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Mosquito surveillance programs have found that invasive species have become established in three counties in Iowa.

ISU surveillance activities have revealed data suggesting that the Aedes albopictus depicted here are colonized in three counties in Iowa.Credits: James Gathany, Centers for Disease Control and Prevention

In Iowa, you may find that this summer’s barbecue crashes new uninvited guests.


Mosquito surveillance, led by an entomologist at Iowa State University, reveals evidence of invading mosquitoes. Race First known as Aedes albopictus, it is to allow the species to survive the winter in three counties of Iowa and settle in those places. Previously, this species, which can transmit several diseases in one bite, has seasonally appeared in Iowa, Minnesota, and Wisconsin, while overwintering in the Illinois and Missouri regions. However, the harsh winters of Iowa were thought to prevent this species from creating permanent dwellings in Iowa, said Ryan, an associate professor of entomology and director of the ISU Institute of Medical Entomology. Smith said.

“For a long time it was thought that these mosquitoes couldn’t survive the winter here,” Smith said. “Our data show that they are here and they seem to be widespread.”

Aedes albopictus first appeared in Texas, USA in 1985. Since then, the species has gradually expanded its territory and is now found in more than 26 states. A new study by Smith and his colleagues based on data collected by the Institute of Medical and Entomology found that the species had settled in Lee and Des Moines counties in southeastern Iowa along the Mississippi River, and in Polk County in central Iowa. Suggests.This study was published in a peer-reviewed journal this week. Scientific Reports..

Disease vector

Aedes albopictus does not spread the West Nile virus, the most commonly transmitted disease by mosquitoes in Iowa. However, this species is a competent vector of the Zika virus, Chikungunya fever, and dengue virus, all of which can cause serious health problems in humans. Mr Smith said Iowa should be aware that the species appears to have settled in parts of the state, but the presence of the species should not cause panic.

These illnesses are rare in Iowa, and in most cases someone needs to get sick in the tropics where the virus is more common. The infected person then travels to Iowa, where the mosquito must be bitten by Aedes albopictus to infect other humans with the pathogen.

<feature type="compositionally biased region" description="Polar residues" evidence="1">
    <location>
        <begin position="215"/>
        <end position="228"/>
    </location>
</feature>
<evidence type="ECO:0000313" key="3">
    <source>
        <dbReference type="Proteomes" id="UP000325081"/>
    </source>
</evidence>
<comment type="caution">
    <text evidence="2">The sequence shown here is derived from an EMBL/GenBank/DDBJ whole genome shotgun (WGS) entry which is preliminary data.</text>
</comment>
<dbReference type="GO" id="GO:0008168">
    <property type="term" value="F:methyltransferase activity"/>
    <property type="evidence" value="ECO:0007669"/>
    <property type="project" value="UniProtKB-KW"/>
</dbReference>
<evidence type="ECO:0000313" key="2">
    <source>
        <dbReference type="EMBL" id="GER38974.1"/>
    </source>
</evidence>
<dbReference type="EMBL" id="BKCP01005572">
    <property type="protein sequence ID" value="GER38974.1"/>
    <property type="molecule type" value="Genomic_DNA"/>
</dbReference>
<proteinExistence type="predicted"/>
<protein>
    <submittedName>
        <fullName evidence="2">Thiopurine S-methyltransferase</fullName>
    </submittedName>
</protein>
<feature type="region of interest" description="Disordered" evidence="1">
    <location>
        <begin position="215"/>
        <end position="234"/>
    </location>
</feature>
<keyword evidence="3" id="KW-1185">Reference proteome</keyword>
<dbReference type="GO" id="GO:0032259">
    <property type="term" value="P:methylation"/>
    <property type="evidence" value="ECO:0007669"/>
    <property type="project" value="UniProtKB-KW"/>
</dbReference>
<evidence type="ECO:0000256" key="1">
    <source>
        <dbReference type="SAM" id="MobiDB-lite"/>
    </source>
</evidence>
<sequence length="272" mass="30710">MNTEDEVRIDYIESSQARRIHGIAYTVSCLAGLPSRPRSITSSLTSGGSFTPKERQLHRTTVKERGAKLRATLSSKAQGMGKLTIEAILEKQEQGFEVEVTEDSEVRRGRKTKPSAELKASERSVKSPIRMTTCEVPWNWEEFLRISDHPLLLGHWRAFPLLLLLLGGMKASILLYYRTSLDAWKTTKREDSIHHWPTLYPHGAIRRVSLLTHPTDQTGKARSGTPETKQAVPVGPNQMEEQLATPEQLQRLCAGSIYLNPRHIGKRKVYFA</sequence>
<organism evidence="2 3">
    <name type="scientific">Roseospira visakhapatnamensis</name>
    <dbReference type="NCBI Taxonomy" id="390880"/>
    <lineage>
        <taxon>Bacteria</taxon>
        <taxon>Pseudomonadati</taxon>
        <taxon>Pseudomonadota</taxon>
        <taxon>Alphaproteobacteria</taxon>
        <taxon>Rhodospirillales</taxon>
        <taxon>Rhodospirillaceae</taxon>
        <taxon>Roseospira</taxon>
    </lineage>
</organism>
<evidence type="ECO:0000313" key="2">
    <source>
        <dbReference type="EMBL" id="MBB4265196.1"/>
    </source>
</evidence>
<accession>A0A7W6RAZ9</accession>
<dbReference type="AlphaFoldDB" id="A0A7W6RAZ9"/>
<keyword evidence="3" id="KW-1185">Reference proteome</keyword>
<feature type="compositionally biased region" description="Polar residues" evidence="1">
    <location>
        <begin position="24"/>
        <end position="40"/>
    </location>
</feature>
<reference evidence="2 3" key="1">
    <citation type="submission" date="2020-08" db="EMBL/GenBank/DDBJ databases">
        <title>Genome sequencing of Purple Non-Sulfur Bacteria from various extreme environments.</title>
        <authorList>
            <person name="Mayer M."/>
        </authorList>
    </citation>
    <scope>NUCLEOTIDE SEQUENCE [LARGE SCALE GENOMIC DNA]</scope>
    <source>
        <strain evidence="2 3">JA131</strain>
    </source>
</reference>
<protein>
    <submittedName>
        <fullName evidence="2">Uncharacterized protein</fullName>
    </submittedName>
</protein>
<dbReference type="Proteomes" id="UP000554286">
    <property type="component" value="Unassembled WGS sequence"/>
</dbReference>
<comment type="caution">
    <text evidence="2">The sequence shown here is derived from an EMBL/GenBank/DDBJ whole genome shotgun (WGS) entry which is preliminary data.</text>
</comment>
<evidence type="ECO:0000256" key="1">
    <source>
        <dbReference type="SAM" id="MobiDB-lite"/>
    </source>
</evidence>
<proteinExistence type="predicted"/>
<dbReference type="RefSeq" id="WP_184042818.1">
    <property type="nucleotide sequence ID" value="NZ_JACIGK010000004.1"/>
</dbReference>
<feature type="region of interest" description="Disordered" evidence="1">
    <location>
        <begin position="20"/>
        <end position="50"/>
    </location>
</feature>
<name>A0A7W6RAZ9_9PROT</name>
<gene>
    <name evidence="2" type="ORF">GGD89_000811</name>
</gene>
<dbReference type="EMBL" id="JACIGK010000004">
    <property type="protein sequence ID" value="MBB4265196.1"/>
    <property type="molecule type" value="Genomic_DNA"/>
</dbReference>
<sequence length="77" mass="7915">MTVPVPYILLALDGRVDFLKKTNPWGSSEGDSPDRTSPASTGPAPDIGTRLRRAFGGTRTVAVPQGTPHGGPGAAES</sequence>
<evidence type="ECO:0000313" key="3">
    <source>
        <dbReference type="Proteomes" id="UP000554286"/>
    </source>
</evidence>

According to Smith, this is an unlikely sequence of events.

“Note that they are here, and they can spread,” Smith said. “Pay attention to the neglected material in the garden that may allow them to lay eggs.”

Mr Smith said Iowa may be able to notice Aedes albopictus with the naked eye. This species has a unique white racing stripe on its back to help distinguish it from other species common in the state. They tend to be most active at the end of summer.

Mosquitoes may have entered the three counties mentioned in the study on debris and other substances, including eggs, according to Smith. Mosquitoes lay eggs in landscapes that are dormant during the winter until warmer temperatures return. He said that Aedes albopictus eggs were likely unintentionally transported across the Mississippi River to Lee and Des Moines counties. This species seems to prefer urban and suburban environments to rural ones.It may suggest mosquito According to Smith, you can find structures in urban areas to help eggs survive the winter.

The Medical Entomology Laboratory uses a network of traps to monitor mosquito populations throughout the state and collect population samples. In 2016, the institute began an effort to track Aedes albopictus using traps in about 30 counties in Iowa.

According to Smith, the species appears to be established in only three counties, but the numbers are likely to increase over the next few years.

“It’s unclear exactly how fast and in which county it will expand, but it’s an issue we’re still following,” he said.


Researchers trying to strengthen mosquito surveillance


For more information:
David R. Hall et al, surveillance and genetic data, support the introduction and establishment of Aedes albopictus in Iowa, USA. Scientific Reports (2022). DOI: 10.1038 / s41598-022-06294-5

Quote: The mosquito surveillance program was obtained from https://phys.org/news/2022-02-mosquito-surveillance-oxidant-species-root.html on February 11, 2022 in three Iowa counties (2022). On February 11th), I discovered that the invading species had taken root.

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Mosquito surveillance programs have found that invasive species have become established in three counties in Iowa.

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